Chernobyl’s arch: Sealing off a radioactive sarcophagus
By Nick Meo | BBC
Work began in recent days to remove, bit by bit, the giant chimney protruding from the Chernobyl nuclear power station. It’s one small part of a mammoth engineering project, now nearing completion, designed to slash the risk of another major release of radioactivity.
Massive and glittering in the weak winter sunshine, a half-built arch looms over Chernobyl’s decaying industrial landscape of cooling towers and power lines.
The ends of the arch will also be sealed
One of the biggest engineering projects in history, it has been likened to a gigantic metal igloo, built to seal off hundreds of tons of nuclear fuel and dust buried inside reactor number four, which in 1986 blew up and burned for 10 days.
Everything about the project is epic: the size, the 1.5bn euro (£1.2bn) cost, the technical problems of working on a radioactive building site.
At 110m (360ft) tall, the structure could house the Statue of Liberty, and at 257m (843ft) wide, there would be room for a football pitch. There are acres of metal panels in the roof, to seal off the reactor and the dangerous mess inside. The whole lot will be held together by 680,000 heavy bolts.
With these gigantic dimensions the arch would be difficult to build anywhere, but it is being assembled in one of Europe’s more remote corners, a site surrounded by forest and marsh in northern Ukraine, far from the factories of Western Europe where its component parts are made. This autumn, as the project reached the half-way point, it was more than a decade behind schedule, although engineers believe work will now go more quickly and it could be finished in 2015.
"Nothing like this has ever been attempted before," says Don Kelly, 57, a nuclear industry veteran from Washington State, as he walks under the arch. He works with foreign specialists from 24 nations, as well as hundreds of Ukrainian workers. Young French technicians, who monitor radiation, work alongside Ukrainian veterans of the 1986 disaster, former Soviet engineers who risked their lives battling to put the fires out after the reactor exploded, sending a cloud of radioactivity across Europe.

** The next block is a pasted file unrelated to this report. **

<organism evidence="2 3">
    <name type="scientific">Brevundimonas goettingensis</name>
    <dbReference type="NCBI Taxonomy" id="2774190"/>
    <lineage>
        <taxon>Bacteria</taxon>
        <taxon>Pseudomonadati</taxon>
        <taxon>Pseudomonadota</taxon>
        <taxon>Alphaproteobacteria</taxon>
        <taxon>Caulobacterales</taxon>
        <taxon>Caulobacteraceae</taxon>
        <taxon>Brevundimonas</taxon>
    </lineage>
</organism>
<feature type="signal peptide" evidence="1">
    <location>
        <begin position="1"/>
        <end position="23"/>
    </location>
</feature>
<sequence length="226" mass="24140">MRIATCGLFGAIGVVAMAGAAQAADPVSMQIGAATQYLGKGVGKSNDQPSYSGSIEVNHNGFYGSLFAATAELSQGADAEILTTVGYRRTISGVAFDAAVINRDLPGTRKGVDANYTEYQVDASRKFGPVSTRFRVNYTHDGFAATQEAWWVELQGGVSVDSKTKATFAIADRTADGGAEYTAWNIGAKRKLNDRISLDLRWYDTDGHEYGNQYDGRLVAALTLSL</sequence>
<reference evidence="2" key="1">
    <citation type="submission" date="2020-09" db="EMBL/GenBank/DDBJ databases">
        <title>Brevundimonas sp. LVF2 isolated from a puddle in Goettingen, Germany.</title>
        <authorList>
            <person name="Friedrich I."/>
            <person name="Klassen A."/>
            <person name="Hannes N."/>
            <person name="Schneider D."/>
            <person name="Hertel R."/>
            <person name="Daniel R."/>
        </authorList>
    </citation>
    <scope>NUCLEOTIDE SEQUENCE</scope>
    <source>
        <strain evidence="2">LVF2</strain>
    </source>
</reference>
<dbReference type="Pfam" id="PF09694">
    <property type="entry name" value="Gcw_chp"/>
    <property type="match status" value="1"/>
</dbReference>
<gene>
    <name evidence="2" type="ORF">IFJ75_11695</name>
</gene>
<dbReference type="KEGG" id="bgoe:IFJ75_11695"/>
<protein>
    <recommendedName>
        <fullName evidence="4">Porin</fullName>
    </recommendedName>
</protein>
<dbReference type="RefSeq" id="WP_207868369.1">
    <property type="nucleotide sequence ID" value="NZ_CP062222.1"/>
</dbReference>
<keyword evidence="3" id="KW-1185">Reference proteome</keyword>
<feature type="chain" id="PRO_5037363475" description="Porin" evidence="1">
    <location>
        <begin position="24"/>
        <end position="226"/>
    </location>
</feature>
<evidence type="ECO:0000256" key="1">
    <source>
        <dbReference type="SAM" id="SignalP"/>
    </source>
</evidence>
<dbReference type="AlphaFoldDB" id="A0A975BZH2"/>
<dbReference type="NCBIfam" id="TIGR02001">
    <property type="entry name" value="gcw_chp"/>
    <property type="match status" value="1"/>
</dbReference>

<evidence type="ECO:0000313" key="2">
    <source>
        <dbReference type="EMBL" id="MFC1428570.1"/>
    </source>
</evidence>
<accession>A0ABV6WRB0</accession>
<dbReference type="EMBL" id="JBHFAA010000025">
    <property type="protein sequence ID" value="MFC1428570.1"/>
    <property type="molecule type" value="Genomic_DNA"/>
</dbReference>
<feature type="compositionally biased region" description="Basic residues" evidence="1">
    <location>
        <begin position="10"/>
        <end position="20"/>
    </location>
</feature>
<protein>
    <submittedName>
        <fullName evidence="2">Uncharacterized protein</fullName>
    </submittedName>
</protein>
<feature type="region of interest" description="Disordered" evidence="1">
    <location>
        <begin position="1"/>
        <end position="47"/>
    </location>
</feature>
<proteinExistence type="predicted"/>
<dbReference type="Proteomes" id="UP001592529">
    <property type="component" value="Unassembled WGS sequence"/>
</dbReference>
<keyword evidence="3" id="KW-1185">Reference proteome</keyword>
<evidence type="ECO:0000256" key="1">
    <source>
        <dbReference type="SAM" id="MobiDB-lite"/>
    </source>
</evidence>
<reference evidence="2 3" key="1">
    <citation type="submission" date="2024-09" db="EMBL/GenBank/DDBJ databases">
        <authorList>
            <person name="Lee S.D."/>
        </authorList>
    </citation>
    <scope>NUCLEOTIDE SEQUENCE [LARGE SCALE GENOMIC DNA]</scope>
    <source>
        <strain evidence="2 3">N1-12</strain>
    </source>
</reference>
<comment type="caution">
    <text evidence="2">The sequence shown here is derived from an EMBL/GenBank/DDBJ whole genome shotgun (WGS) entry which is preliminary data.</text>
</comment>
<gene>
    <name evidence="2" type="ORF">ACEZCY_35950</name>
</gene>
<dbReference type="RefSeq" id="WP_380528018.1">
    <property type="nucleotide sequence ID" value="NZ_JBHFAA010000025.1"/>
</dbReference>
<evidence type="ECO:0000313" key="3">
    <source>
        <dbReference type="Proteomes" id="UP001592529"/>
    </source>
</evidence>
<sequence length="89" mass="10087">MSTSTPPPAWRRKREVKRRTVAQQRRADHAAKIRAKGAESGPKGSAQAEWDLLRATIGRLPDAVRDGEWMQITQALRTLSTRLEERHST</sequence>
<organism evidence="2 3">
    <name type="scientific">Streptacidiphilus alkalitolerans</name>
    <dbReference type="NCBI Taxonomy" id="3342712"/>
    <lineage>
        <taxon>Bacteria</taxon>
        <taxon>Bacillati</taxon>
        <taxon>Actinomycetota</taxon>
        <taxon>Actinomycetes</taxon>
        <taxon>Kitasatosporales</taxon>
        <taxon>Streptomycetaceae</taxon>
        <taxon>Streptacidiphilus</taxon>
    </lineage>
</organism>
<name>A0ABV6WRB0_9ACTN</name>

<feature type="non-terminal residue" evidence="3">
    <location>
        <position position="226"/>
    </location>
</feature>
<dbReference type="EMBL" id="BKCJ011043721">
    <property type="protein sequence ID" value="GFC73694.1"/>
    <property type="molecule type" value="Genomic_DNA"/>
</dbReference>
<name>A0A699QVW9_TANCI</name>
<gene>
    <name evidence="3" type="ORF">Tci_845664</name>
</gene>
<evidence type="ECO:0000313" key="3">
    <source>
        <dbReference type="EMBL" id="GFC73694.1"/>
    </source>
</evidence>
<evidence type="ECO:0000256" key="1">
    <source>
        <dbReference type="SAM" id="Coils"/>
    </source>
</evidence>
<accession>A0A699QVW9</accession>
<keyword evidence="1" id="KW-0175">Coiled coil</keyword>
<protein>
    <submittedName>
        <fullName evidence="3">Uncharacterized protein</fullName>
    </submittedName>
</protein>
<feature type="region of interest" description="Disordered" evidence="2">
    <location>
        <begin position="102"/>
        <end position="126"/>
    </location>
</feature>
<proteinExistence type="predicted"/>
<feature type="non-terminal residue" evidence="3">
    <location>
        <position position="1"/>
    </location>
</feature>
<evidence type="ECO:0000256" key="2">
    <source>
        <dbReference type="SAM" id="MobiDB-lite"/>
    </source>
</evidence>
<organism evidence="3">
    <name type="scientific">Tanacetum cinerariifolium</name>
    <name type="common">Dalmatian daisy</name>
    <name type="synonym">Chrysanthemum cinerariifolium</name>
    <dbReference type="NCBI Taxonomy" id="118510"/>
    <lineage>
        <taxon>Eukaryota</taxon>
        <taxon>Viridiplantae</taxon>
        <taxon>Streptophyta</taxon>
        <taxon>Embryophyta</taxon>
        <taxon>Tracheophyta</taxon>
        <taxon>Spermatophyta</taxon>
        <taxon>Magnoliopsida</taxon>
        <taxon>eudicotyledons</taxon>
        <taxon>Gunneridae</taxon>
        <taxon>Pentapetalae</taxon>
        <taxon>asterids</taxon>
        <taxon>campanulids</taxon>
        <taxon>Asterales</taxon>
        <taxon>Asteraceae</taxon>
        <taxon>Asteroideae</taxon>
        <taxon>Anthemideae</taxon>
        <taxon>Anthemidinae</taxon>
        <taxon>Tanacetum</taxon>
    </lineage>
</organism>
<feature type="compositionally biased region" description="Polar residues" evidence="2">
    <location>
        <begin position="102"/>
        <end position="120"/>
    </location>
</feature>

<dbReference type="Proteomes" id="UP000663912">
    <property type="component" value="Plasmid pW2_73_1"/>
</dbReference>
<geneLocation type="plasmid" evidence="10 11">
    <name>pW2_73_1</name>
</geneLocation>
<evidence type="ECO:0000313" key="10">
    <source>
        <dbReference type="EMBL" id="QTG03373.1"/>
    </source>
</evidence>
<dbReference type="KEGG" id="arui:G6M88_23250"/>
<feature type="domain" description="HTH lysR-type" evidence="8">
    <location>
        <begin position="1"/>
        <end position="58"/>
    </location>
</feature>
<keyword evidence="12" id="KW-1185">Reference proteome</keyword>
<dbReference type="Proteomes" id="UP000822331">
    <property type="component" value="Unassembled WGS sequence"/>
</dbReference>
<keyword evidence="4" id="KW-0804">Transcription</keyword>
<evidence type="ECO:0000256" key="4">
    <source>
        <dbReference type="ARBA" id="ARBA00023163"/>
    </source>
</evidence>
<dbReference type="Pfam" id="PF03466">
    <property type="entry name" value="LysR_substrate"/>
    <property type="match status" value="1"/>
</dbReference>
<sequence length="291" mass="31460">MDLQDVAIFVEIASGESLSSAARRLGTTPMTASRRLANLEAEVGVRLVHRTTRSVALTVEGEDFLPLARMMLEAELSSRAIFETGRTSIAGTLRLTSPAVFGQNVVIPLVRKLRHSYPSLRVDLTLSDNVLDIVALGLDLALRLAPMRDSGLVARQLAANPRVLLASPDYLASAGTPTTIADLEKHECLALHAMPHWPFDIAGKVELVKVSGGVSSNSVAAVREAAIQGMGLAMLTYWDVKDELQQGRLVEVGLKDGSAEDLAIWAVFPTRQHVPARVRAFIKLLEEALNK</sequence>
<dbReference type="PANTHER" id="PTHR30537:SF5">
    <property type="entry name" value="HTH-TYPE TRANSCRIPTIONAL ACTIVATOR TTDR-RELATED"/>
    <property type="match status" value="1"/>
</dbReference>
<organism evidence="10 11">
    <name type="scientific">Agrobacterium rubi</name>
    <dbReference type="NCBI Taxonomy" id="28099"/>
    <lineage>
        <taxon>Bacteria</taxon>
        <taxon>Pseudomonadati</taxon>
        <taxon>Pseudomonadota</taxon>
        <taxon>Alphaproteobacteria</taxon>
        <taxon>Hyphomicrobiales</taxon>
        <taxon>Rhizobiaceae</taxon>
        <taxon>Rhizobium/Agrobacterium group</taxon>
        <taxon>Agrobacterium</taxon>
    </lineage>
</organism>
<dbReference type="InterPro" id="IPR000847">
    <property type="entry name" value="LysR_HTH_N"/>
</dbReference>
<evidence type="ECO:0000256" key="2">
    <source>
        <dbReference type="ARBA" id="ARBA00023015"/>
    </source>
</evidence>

Grinning with enthusiasm as he stares up at the roof, Mr Kelly points out Turkish workers in harnesses far overhead. "For anyone in the nuclear business, this is the place you want to be: the biggest, most exciting project in the world right now," he says.
Philippe Casse acknowledges that getting rid of all this highly radioactive material will be far more difficult than building the arch.
"Disposal will be an even bigger project," he says.
"There is no money at the moment.
"It could be done in 50 years’ time. Perhaps there will be the technology to solve the problem then."
Read the full article at: bbc.co.uk
Ukraine, Japan to monitor Chernobyl and Fukushima from space
Japan and IAEA “grossly downplaying” Fukushima cesium releases — Chernobyl-like levels leaked
Visit Sunny Chernobyl: Author Says Nuclear Meltdown Good for the Environment
The 25th Anniversary of Chernobyl (2011)
Germany’s radioactive boars a legacy of Chernobyl
Ukraine to open Chernobyl area to tourists in 2011
The world remembers Chernobyl
Chernobyl: Life in the Dead Zone
Latest News from our Front Page
West’s tributes to late Saudi King reveal hypocrisy not democracy
Hypocrisy is not usually regarded as a virtue of leadership, yet judging by the gushing tributes paid to Saudi Arabia’s King Abdullah by various Western governments and establishment figures on his death, there are those who believe it should be.
In the UK this hypocrisy has been stretched to breaking point with the decision to fly the flags over Downing ...
Millions of GMO insects could be set loose in Florida Keys
Millions of genetically modified mosquitoes could be released in the Florida Keys if British researchers win approval to use the bugs against two extremely painful viral diseases.
Never before have insects with modified DNA come so close to being set loose in a residential U.S. neighborhood.
"This is essentially using a mosquito as a drug to cure disease," said Michael Doyle, executive ...
Furguson Scared The Super - Rich So Bad They're Planning Exits
According to a speaker at the World Economic Forum in Davos, Ferguson and Occupy absolutely terrified the world’s super-rich, and now they’re buying airstrips and farms in remote locations to escape to.
At the World Economic Forum in Davos, Switzerland, which was held between January 21-24, over 2,500 leaders in the fields of business, international politics, academia and journalism met to discuss ...
The Ring Of The Nibelungs
Dark Kingdom: The Dragon King (also known as Ring of the Nibelungs, Die Nibelungen, Curse of the Ring, and Sword of Xanten) is a 2004 German television film directed by Uli Edel and starring Benno Fürmann, Alicia Witt, Kristanna Loken, and Max von Sydow. The film is based on the Norse mythology story Völsungasaga and the German epic poem Nibelungenlied, ...
Google Street View Shows NAACP Bombing a Hoax
Caught in the act: NAACP passing off old soot marks as new in ‘bomb’ hoax
NAACP Colorado Chapter President Henry D. Allen Jr. has been caught in the act of passing off old soot marks as new damage from the recent ‘explosion’ at the Colorado Springs chapter headquarters.
Although Gotnews.com has previously remarked on the minimal damage as reported by the ...
|More News » |